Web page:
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New centre at Watford General Hospital dedicated to providing better care for diabetics
A new diabetes centre was opened yesterday (Wednesday), named after one of West Hertfordshire Hospitals NHS Trust’s longest serving consultants.
Dr Michael Clements officially opened the new "Michael Clements Diabetes Centre" by unveiling a plaque in front of an audience of patients and colleagues, past and present.
The occasion gave those gathered an opportunity to look around the new facilities, before speeches were made by Consultant Dr Arla Ogilvie and Dr Clements himself.
According to Dr Clements, one of the trust’s most renowned clinical experts, the new centre will act as a hub of information not only for doctors treating diabetes but also patients suffering from the disease.
He said: "We have been working towards this clinic for the past 24 years.
"It’s wonderful to think that we achieved this build within my working career and it was a particular honour to discover the clinic has been named after me - it was a complete surprise.
"The aim of this diabetes centre is to become a beacon site for the management of diabetes locally and an important resource for the community.
"It will provide increasing availability to structured education for patients with diabetes and members of staff and allow patients, particularly those with type 1 diabetes, more direct access to specialist teams.
"The new centre will also provide enhanced training for the next generation of diabetes clinicians, which, in the light of the astonishing rise in the frequency of the condition, is vitally important."
The UK is currently facing a huge increase in the number of people with diabetes. Since 1996 the number of people diagnosed with diabetes has more than doubled, from 1.4 million to 2.9 million.
It is estimated that by 2025, five million people will have diabetes, 90 per cent of whom will have type 2 diabetes because of our aging population and increasing obesity.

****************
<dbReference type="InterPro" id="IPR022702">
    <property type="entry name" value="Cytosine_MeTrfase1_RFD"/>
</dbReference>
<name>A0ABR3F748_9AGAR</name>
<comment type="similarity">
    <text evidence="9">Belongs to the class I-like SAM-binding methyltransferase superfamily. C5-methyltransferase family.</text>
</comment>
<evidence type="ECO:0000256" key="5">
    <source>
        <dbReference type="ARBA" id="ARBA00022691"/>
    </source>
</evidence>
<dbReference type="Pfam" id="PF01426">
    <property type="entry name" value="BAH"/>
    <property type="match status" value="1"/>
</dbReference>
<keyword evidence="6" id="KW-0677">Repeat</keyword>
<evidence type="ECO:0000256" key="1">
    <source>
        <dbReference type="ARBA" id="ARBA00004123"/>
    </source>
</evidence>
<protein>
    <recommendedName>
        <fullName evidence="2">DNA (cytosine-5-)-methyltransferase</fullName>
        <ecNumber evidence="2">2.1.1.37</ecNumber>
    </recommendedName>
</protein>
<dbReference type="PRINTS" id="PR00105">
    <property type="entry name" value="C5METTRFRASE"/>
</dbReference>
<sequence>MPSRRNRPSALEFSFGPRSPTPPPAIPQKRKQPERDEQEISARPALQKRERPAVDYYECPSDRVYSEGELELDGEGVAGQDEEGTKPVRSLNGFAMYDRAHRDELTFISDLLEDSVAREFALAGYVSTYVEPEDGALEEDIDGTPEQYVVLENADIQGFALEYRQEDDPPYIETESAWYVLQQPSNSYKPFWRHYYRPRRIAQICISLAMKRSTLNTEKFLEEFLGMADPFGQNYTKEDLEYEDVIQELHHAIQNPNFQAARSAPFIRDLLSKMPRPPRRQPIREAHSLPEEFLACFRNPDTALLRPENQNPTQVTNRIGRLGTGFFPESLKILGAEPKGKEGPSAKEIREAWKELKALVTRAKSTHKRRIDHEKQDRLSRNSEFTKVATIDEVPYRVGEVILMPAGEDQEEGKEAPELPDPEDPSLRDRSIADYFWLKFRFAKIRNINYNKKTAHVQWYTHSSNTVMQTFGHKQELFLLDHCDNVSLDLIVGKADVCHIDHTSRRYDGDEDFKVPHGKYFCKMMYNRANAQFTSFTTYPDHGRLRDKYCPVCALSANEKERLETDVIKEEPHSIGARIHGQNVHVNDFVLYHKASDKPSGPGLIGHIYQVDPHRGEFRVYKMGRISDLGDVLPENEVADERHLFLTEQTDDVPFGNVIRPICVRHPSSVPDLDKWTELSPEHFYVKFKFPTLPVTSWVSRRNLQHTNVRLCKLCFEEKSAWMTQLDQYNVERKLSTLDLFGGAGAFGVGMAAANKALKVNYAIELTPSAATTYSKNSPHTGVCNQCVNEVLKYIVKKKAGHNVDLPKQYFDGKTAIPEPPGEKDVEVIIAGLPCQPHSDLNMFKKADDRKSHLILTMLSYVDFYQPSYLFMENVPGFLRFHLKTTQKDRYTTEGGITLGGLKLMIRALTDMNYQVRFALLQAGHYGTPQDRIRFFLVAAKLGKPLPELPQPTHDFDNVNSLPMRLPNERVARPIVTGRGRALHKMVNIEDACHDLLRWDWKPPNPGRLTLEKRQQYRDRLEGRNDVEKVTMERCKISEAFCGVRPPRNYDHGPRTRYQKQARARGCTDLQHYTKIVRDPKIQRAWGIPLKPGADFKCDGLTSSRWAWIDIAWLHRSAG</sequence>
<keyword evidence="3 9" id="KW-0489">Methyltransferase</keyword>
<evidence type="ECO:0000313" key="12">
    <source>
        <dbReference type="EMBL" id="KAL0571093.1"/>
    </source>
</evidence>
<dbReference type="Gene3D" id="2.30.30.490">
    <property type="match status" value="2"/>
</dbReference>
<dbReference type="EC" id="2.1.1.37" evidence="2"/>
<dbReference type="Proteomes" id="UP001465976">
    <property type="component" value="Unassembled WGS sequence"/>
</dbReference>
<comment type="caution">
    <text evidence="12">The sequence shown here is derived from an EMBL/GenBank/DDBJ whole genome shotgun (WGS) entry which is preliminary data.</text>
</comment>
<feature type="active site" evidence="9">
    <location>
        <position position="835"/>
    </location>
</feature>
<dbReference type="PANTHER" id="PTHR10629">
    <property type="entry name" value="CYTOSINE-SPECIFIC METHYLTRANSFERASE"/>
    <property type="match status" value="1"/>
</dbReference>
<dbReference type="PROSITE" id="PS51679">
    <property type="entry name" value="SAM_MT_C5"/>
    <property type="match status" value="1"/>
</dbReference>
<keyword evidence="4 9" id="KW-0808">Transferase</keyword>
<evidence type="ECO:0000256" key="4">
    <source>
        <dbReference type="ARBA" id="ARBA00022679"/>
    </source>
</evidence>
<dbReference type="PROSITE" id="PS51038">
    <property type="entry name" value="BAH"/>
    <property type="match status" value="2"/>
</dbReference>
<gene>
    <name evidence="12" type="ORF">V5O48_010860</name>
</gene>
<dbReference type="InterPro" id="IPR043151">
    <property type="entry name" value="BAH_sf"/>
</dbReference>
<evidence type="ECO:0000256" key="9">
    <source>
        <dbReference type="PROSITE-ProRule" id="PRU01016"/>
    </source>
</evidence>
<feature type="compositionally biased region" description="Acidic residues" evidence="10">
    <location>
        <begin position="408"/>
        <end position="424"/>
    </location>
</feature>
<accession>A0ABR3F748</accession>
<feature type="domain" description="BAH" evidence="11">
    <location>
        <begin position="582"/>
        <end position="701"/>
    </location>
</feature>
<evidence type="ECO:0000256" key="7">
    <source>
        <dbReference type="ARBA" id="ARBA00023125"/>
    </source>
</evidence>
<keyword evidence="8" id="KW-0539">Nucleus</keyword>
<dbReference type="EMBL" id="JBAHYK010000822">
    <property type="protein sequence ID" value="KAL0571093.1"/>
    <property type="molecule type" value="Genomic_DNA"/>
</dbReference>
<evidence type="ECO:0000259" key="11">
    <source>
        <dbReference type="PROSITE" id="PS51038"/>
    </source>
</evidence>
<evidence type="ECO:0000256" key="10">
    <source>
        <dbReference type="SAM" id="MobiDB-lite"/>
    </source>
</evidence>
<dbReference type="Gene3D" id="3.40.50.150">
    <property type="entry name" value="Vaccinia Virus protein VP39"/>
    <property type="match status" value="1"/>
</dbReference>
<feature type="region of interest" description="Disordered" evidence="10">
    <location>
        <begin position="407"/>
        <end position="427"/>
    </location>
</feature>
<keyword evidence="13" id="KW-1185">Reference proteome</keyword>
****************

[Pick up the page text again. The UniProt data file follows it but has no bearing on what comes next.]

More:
At present, worldwide there are more than 366 million people with the disease.
In the UK, one in 20 people has diabetes, with more than 400 people diagnosed every day.
At Watford General Hospital, 17 per cent of the in-patients at any one time have diabetes.
Dr Clements said: "Certainly in recent years I have noticed a sharp rise in patients suffering from diabetes. We are getting patients who are younger and younger suffering from type 1, even children under the age of five.
"And as we don’t know what essentially causes type 1 diabetes, we’re hoping this facility will help educate not just the next generation of diabetes clinicians, but also patients as well.”
The centre, at the front of the hospital in Vicarage Road, cost in the region of half a million pounds to build and furnish. The build was made possible thanks to donations and fundraising by individual patients, local diabetic organisations and collaborative research with the pharmaceutical industry.
Type one diabetes sufferer Paul Bowen, 23, was among the guests at the centre’s opening.
Earlier this year, he ran a marathon to raise money to pay for the new facility, and said he was pleased he could help contribute to such a good cause.
Sharon Carter, diabetes specialist nurse, said the new centre would make a real difference to the hospital. She said: "Before we were using an old portable cabin, which wasn’t really adequate.
"On one occasion I remember opening a window and a pane of glass fell out, so it wasn’t exactly state-of-the-art. If anything, I think this new centre highlights how important an issue diabetes is becoming in Hertfordshire."
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